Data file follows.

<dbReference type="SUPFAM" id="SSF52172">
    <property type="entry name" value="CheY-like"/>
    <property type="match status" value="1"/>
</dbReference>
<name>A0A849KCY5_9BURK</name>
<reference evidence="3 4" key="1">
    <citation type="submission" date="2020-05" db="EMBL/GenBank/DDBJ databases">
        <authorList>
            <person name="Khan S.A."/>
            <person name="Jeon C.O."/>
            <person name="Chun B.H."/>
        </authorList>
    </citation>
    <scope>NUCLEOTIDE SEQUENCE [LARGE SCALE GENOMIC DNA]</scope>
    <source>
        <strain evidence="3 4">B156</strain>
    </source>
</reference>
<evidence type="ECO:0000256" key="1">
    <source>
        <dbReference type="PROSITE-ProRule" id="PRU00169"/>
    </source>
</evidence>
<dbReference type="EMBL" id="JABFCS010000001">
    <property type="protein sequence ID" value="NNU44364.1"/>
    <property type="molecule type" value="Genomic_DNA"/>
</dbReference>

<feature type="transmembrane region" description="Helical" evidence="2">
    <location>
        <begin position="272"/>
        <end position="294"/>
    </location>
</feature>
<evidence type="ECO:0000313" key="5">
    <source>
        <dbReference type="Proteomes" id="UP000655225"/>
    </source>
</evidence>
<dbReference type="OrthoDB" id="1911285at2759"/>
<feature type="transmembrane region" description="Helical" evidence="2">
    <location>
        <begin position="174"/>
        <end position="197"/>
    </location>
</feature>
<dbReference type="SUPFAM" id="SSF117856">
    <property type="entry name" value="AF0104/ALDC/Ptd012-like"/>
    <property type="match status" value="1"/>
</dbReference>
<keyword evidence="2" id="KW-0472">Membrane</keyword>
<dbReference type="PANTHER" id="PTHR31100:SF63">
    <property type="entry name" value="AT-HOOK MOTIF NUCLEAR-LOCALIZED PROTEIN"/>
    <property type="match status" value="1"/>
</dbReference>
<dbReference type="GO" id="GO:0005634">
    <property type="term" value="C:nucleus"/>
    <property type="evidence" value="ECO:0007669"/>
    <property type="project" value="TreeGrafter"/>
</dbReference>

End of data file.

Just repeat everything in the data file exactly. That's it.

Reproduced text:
<dbReference type="SUPFAM" id="SSF52172">
    <property type="entry name" value="CheY-like"/>
    <property type="match status" value="1"/>
</dbReference>
<name>A0A849KCY5_9BURK</name>
<reference evidence="3 4" key="1">
    <citation type="submission" date="2020-05" db="EMBL/GenBank/DDBJ databases">
        <authorList>
            <person name="Khan S.A."/>
            <person name="Jeon C.O."/>
            <person name="Chun B.H."/>
        </authorList>
    </citation>
    <scope>NUCLEOTIDE SEQUENCE [LARGE SCALE GENOMIC DNA]</scope>
    <source>
        <strain evidence="3 4">B156</strain>
    </source>
</reference>
<evidence type="ECO:0000256" key="1">
    <source>
        <dbReference type="PROSITE-ProRule" id="PRU00169"/>
    </source>
</evidence>
<dbReference type="EMBL" id="JABFCS010000001">
    <property type="protein sequence ID" value="NNU44364.1"/>
    <property type="molecule type" value="Genomic_DNA"/>
</dbReference>

<feature type="transmembrane region" description="Helical" evidence="2">
    <location>
        <begin position="272"/>
        <end position="294"/>
    </location>
</feature>
<evidence type="ECO:0000313" key="5">
    <source>
        <dbReference type="Proteomes" id="UP000655225"/>
    </source>
</evidence>
<dbReference type="OrthoDB" id="1911285at2759"/>
<feature type="transmembrane region" description="Helical" evidence="2">
    <location>
        <begin position="174"/>
        <end position="197"/>
    </location>
</feature>
<dbReference type="SUPFAM" id="SSF117856">
    <property type="entry name" value="AF0104/ALDC/Ptd012-like"/>
    <property type="match status" value="1"/>
</dbReference>
<keyword evidence="2" id="KW-0472">Membrane</keyword>
<dbReference type="PANTHER" id="PTHR31100:SF63">
    <property type="entry name" value="AT-HOOK MOTIF NUCLEAR-LOCALIZED PROTEIN"/>
    <property type="match status" value="1"/>
</dbReference>
<dbReference type="GO" id="GO:0005634">
    <property type="term" value="C:nucleus"/>
    <property type="evidence" value="ECO:0007669"/>
    <property type="project" value="TreeGrafter"/>
</dbReference>